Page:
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First Shell, now BP caves in to Russians

Times Online
The Sunday Times
September 7, 2008

BP yields in its Russian battle royal

The energy giant has caved in to the demands of its oil partners

When BP executives Sam Bennett and Lamar McKay filed into the offices of Pamplona Capital on Park Lane in London last month, they were feeling reasonably confident despite the firestorm swirling round them.

For months, the oil giant and the four Russian billionaires with whom it owns TNK-BP, Russia’s third-largest oil company, had been embroiled in one of the most public and bitter disputes in recent corporate history. Just a few weeks earlier Robert Dudley, the BP-appointed chief executive of the company, was forced to flee Russia to a secret location in central Europe after what BP called an “orchestrated campaign of harassment” by authorities at the behest, they claimed, of its deep-pocketed Russian partners.

But behind the scenes halting progress was being made. McKay, an American BP executive and TNK-BP board member who had been parachuted in from Houston to negotiate with the Russians, and Bennett, one of BP’s chief negotiators who played a central role in setting up the original joint venture in 2003, knew their adversaries well. Across the table were a pair of billionaires: Alex Knaster, the investor who runs Pamplona and is a TNK-BP board member, and Mikhail Fridman, one of the world’s richest men and the combative head of AAR, the Russian investment group that owns the other half of TNK-BP.

The talks were prickly, but cordial. There was none of the public vitriol that had been spewed in recent weeks. (At one point, Fridman had accused Peter Sutherland, the BP chairman, of using Nazi “Goebbels propaganda” after Sutherland labelled Fridman and his partners corporate raiders.)

What was hammered out over the five hours of hard-nosed talks in Knaster’s office overlooking Hyde Park had in fact been broadly agreed a few weeks before at the Palais Hotel in Prague. That was where BP chief executive Tony Hayward met Fridman and agreed the terms of a truce. The following talks between their lieutenants led to the memorandum of understanding that was finally signed and unveiled last week.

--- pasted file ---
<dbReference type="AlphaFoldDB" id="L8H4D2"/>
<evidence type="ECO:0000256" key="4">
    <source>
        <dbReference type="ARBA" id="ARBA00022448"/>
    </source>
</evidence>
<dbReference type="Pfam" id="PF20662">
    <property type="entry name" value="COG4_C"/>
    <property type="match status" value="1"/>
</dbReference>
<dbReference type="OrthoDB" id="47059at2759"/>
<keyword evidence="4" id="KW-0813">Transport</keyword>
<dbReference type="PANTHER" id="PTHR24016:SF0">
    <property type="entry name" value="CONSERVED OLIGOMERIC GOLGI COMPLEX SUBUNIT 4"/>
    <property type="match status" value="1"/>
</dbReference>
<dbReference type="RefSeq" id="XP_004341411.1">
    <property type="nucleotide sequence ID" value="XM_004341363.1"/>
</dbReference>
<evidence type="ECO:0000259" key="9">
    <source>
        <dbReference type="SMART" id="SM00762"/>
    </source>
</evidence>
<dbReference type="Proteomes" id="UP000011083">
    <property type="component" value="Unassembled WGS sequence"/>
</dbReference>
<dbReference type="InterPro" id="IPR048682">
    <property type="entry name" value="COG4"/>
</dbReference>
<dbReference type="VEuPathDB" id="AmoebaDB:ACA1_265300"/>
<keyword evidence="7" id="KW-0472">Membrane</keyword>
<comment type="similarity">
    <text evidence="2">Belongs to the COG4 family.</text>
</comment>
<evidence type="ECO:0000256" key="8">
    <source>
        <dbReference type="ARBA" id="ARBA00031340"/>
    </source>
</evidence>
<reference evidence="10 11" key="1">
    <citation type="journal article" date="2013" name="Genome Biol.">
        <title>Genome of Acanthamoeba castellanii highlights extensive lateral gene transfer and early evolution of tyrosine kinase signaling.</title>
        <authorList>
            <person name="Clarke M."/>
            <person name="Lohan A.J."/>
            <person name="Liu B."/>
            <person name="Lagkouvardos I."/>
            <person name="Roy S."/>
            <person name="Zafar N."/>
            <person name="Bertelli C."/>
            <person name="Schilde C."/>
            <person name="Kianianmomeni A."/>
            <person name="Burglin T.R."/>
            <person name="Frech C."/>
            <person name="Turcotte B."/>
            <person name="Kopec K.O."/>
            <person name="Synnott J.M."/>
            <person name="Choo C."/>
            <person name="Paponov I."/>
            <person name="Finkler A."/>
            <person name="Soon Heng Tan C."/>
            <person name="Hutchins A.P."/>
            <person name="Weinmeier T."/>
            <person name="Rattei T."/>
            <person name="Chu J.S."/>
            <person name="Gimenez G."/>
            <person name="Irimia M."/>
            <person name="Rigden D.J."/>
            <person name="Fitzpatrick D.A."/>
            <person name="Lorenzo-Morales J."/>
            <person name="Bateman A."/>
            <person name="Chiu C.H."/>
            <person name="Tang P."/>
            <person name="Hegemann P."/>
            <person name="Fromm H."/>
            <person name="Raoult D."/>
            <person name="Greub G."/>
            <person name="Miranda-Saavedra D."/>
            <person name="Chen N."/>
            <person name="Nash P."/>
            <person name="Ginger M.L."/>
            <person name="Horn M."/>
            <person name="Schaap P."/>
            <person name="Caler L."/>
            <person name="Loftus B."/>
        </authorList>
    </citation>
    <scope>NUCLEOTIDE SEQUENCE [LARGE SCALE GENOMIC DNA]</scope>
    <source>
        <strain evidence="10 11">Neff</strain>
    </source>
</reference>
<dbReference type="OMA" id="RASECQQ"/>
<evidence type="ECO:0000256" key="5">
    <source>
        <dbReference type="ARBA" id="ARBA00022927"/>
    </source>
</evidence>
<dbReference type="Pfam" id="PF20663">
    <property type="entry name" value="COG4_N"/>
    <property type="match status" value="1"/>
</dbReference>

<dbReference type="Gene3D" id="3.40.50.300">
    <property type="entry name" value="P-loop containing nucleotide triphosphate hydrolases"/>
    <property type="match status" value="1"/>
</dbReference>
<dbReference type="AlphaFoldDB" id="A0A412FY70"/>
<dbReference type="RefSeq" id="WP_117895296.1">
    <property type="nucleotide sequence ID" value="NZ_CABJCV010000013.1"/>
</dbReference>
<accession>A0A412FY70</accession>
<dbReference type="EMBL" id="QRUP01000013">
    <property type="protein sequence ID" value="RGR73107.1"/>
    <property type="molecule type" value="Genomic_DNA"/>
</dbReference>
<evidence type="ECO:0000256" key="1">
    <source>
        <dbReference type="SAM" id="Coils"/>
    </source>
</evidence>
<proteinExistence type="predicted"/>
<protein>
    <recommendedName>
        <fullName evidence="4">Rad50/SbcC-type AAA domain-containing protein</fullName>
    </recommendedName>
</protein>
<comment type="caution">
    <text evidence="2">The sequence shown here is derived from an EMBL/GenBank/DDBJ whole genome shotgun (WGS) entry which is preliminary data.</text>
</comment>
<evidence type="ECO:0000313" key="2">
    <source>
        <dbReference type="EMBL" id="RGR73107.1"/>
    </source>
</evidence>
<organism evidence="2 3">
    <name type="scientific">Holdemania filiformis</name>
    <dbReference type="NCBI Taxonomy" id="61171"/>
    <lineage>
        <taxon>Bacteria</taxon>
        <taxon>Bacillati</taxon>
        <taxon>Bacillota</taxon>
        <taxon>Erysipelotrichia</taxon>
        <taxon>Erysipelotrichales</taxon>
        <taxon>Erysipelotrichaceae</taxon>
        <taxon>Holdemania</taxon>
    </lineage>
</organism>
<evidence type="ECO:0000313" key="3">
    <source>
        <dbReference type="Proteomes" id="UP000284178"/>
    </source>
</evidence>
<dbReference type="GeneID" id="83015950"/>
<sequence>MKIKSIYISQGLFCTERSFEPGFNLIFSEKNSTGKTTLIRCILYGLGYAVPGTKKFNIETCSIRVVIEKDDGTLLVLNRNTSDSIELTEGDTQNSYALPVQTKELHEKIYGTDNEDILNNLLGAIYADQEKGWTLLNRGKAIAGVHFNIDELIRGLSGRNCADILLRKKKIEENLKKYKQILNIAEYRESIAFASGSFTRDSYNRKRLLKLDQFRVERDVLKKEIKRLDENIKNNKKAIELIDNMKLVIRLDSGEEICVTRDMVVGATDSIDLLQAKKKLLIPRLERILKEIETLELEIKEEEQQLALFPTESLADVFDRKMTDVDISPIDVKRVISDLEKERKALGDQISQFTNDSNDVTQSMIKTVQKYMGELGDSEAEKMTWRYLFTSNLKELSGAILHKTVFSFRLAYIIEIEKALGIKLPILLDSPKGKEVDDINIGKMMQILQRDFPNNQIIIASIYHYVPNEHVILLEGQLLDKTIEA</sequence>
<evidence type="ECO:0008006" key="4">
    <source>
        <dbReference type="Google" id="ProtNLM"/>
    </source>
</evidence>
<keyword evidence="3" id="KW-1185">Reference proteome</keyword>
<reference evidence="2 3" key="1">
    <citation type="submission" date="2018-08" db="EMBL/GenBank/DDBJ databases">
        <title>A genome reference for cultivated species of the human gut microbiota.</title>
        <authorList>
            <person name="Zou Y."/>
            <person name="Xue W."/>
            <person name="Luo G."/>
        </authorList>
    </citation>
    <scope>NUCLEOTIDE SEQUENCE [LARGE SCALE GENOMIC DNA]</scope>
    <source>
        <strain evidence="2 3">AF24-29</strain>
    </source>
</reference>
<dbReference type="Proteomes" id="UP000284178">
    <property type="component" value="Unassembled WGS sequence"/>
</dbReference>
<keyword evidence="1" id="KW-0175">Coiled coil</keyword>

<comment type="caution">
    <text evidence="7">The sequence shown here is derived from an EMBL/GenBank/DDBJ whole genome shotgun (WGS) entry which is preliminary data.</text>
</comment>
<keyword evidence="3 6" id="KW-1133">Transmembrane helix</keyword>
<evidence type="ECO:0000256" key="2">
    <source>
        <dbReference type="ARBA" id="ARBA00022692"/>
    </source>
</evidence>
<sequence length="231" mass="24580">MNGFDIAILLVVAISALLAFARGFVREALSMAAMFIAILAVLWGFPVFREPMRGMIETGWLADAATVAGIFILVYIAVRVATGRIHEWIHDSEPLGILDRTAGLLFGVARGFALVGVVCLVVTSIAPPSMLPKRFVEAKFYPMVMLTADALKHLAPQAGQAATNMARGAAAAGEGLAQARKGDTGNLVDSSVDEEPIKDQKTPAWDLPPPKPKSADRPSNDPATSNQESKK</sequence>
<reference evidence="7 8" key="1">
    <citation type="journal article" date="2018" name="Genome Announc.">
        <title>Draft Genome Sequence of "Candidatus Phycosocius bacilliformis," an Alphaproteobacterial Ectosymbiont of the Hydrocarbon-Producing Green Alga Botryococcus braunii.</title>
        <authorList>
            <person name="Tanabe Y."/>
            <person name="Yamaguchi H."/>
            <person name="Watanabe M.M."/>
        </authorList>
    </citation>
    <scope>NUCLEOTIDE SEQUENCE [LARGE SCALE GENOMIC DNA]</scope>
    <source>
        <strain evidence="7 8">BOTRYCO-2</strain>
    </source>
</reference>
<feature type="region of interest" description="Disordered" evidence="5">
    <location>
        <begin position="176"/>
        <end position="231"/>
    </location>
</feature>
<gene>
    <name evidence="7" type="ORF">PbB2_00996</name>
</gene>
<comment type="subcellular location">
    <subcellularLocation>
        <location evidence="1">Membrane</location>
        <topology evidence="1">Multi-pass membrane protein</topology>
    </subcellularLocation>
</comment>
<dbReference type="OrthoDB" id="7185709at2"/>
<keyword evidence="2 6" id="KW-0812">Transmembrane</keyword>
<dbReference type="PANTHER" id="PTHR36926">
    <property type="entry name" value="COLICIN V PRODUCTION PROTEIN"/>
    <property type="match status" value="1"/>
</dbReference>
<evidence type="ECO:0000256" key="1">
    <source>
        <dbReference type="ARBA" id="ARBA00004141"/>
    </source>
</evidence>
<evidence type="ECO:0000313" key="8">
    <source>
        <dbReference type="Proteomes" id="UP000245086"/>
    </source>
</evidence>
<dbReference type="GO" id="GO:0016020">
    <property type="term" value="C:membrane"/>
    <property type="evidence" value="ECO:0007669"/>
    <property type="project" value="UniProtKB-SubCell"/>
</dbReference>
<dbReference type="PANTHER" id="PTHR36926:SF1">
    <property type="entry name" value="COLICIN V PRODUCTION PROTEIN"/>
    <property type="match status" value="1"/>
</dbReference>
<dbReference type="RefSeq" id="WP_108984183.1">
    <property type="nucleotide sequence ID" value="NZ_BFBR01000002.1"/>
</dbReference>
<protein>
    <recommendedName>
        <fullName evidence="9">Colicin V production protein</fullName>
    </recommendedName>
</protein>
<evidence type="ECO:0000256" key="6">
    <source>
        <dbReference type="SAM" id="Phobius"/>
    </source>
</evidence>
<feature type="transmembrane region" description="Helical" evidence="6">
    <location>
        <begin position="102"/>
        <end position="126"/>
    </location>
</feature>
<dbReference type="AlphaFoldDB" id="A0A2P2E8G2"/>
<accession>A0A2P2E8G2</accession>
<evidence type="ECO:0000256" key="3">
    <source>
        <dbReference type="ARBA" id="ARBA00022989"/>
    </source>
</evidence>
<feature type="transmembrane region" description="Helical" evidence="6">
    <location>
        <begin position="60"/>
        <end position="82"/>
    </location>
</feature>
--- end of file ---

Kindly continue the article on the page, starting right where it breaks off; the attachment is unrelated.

After months of public mudslinging BP had finally buckled. It gave in to every one of AAR’s demands. By December 1, Dudley will be jettisoned, replaced by a Russian-speaking executive of BP’s choosing with extensive “Russian business experience”.

New independent directors will be named, the board will be slimmed, a listing of up to 20% of its shares is expected in London or Moscow but not before 2010. TNK-BP will also be free, in theory, to expand into international markets where BP is less inclined to tread, such as Iraq, where AAR already has interests, or Cuba.

It could have been worse. Analysts feared that the onslaught of investigations in Moscow would make life so uncomfortable for BP that it would cut its losses and sell out of the company that accounts for a quarter of its production. The crisis was also seen as a big test of Hayward’s new reign. A BP insider said: “When you see how canny Hayward can be, it could signal the beginning of quite big changes.”

Yet some industry sources see the accord as little more than a problem deferred. One executive said there is a history in Russia of signing memorandums of understanding and nothing happening.

Indeed, the BP memorandum must still be converted into a binding legal contract, which is expected to happen over the next two months. The uncertainty surrounding the deal was reflected in the market’s reaction to the deal. Relieved investors sent BP’s shares up by 4% last Thursday when the accord was announced. By the end of the day and into Friday, however, they gave up that ground and more. The shares ended the week down 5.6%.

Citigroup expects the quasi-resolution will nonetheless give a fillip to BP’s share price, which has underperformed rival Royal Dutch Shell by about 50p per share since the controversy erupted. The bank values the TNK-BP stake as worth 48p per BP share, or about 10% of its market value.

“The compromise answers immediate concerns about BP’s near-term future in Russia, removes a key overhang on valuation, and should allay market fears over the need for a resource-led acquisition from BP,” said Mark Bloomfield at Citi.

A great unknown is whether relations between the two sides can truly be mended. Both sides were making all the right noises last week. Stan Polovets, chief executive of AAR, said he was “absolutely confident” that both sides can patch things up.

“Everybody has a decent working relationship,” he assured, adding: “We are pleased that common sense prevailed. The changes that are being made are going to make this company stronger.”

The choice of chief executive will be crucial. Hayward said last week he had a shortlist of six possible replacements for Dudley, who will be given a senior position at BP. Industry sources said the candidate could come from Yukos or Sibneft, the former Russian energy giants that have been dismantled and sold in recent years.

However, there is a danger the position could be seen as a poison chalice. “Who is going to want that job, navigating between two warring parties?” asked one source.

Polovets is confident there will be no lasting damage, either for Russia or TNK-BP: “This whole situation has been sensationalised quite a bit,” he said. “We’re happy with the outcome. “

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